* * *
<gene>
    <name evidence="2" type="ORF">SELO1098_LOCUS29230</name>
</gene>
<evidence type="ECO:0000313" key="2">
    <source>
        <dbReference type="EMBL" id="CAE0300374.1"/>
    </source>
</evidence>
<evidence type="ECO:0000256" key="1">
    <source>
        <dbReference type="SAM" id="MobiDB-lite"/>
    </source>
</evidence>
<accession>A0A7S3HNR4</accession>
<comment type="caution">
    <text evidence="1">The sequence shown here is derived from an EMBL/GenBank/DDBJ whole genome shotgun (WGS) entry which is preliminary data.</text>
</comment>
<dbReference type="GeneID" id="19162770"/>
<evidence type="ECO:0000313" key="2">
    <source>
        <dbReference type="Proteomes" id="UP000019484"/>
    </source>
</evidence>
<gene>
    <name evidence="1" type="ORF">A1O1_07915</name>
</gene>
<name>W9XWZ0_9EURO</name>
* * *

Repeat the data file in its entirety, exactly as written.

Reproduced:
<gene>
    <name evidence="2" type="ORF">SELO1098_LOCUS29230</name>
</gene>
<evidence type="ECO:0000313" key="2">
    <source>
        <dbReference type="EMBL" id="CAE0300374.1"/>
    </source>
</evidence>
<evidence type="ECO:0000256" key="1">
    <source>
        <dbReference type="SAM" id="MobiDB-lite"/>
    </source>
</evidence>
<accession>A0A7S3HNR4</accession>
<comment type="caution">
    <text evidence="1">The sequence shown here is derived from an EMBL/GenBank/DDBJ whole genome shotgun (WGS) entry which is preliminary data.</text>
</comment>
<dbReference type="GeneID" id="19162770"/>
<evidence type="ECO:0000313" key="2">
    <source>
        <dbReference type="Proteomes" id="UP000019484"/>
    </source>
</evidence>
<gene>
    <name evidence="1" type="ORF">A1O1_07915</name>
</gene>
<name>W9XWZ0_9EURO</name>